Reputation does not depend on “real” identity
OK, at the extreme risk of boring everyone to tears, let’s ask the same old question again: should you be allowed to do things on the Internet without giving away your “real” identity? Remember this was something that was discussed here a little while back, using the simple case of newspaper comments as an example. Someone has come up with an interesting way of solving for two problems simultaneously: paying for news online and making people responsible for their comments…
However, he recently went back and was surprised that, in order to comment you need to hand over your credit card, and the paper will charge you $0.99. Obviously, this is more to prove that you are who you say you are, but it does seem a bit distorted when the newspaper wants to charge people just to comment. Also, once charged, your name and hometown are automatically associated with your comments.
Interesting. I think the idea of paying to comment is very interesting. I might be tempted to do that in some cases. But paying to give up your real name? I’m not so sure. I might well want to comment on something without that kind of disclosure. Back to “real names” again. The discussion goes on and on.
Why does a comment with a real name have so much more value?
This isn’t always true. A nurse at a hospital, forced to comment with her real name, is highly unlikely to post anything critical of a doctor. There’s a difference between an authenticated persona (so that the web site can be sure she really is a nurse at the hospital) that may be based on a pseduonym (or even a cryptographically strong unconditionally unlinkable anonym) and an authenticated identity. There may be many reasons why the latter is undesirable.
Mexico announced a plan Monday to reward people who report suspected money laundering, under a program that will allow them to get up to one-quarter of any illicit funds or property seized. Under the new plan, people can file reports in person, by telephone or by e-mail. The exact percentage of individual rewards will be determined case by case by a special committee.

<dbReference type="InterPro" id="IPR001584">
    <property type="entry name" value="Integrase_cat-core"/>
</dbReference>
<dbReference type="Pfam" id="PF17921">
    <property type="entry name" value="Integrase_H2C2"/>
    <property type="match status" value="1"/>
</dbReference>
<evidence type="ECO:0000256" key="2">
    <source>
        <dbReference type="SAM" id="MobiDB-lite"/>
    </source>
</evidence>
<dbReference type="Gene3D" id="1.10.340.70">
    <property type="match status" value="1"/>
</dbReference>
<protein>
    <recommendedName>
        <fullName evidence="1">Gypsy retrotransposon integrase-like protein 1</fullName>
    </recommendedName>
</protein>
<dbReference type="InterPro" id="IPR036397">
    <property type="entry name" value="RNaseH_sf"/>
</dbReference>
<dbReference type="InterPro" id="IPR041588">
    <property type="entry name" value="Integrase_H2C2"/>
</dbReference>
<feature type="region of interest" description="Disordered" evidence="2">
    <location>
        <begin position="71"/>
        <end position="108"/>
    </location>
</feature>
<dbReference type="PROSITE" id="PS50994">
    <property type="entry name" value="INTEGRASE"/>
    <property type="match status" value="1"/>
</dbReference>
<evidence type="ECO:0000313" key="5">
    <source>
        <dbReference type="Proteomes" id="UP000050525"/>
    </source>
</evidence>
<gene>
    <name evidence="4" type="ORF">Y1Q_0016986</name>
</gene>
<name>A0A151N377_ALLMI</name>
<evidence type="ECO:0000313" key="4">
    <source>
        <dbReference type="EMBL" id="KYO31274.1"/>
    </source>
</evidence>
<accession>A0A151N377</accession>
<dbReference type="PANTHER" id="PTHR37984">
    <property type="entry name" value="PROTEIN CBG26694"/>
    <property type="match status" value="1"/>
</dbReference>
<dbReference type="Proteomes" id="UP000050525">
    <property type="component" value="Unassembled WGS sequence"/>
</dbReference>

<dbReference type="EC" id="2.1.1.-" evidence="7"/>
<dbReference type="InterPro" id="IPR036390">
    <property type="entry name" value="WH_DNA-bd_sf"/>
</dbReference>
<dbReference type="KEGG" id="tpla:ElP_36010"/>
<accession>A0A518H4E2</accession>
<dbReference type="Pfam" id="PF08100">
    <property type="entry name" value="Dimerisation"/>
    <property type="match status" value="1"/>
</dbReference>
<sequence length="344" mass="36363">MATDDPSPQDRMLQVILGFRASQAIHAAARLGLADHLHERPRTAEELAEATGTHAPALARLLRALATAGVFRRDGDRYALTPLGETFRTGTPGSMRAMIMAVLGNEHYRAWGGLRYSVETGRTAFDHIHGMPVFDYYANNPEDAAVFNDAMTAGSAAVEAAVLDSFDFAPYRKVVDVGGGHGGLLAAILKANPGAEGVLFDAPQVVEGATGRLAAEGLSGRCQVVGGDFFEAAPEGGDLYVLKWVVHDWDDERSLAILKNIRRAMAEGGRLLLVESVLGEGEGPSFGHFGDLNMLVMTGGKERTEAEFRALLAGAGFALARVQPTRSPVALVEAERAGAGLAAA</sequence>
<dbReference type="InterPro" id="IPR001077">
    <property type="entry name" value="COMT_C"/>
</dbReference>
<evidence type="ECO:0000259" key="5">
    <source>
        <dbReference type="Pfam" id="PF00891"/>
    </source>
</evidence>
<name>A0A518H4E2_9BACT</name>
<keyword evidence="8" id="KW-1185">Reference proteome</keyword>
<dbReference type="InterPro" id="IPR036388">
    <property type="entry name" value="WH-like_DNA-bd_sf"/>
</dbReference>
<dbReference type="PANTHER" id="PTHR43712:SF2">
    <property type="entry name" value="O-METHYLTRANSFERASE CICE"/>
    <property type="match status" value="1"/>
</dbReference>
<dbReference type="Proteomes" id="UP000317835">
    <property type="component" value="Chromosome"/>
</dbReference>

Would you e-mail in a tip about a suspected money launderer and expect to pick up the reward? It seems to me that this is a good example of system that demands real names for integrity but real names mean it can never work. (Although, and it’s outside the scope of this piece, it is entirely cryptographically possible to enable the payment of rewards to anonymous people).
Public servants, law enforcement and banking system employees will not be eligible for the rewards, in part because it is already their duty to report suspicious transactions.
Good luck to anyone who decides to report in person, or by telephone. SIM registration is mandatory in Mexico, which means that the money launderers will find you before the police do—don’t forget, they have more money than the police do. Come to that, they have more money than anyone does.
More shocking, and more important, the bank was sanctioned for failing to apply the proper anti-laundering strictures to the transfer of $378.4bn – a sum equivalent to one-third of Mexico’s gross national product – into dollar accounts from so-called casas de cambio (CDCs) in Mexico, currency exchange houses with which the bank did business.
Given the stringent anti-money laundering (AML) regulations in place around the globe—which meant it took me 15 minutes to put a few quid on my Travelex prepaid card at Heathrow, something I will never do again—I’m surprised that this could have happened, but there you go. Perhaps instead of hassling people trying to load low-value prepaid payment accounts, the authorities could focus on the counterparties in larger electronic transfers. Hence the discussions about Legal Entity Identifiers (LEIs) that have been going on recently. Many interbank payment messages have account identifiers only—you could send money to my account with the name Carlos Tevez and it would still get to me because it’s only the account stuff that matters—and the some law enforcement agencies want to stop this and have banks validate the names as well (it will help to track funds to and from suspects I guess).
LEI will be assigned at the over all corporate entity level and also at subsidiary levels. Its usage will be standardized Internationally. My immediate thought was, never mind systemic risk, this is the perfect means to route B2B transactions across a myriad of financial systems and payment schemes worldwide!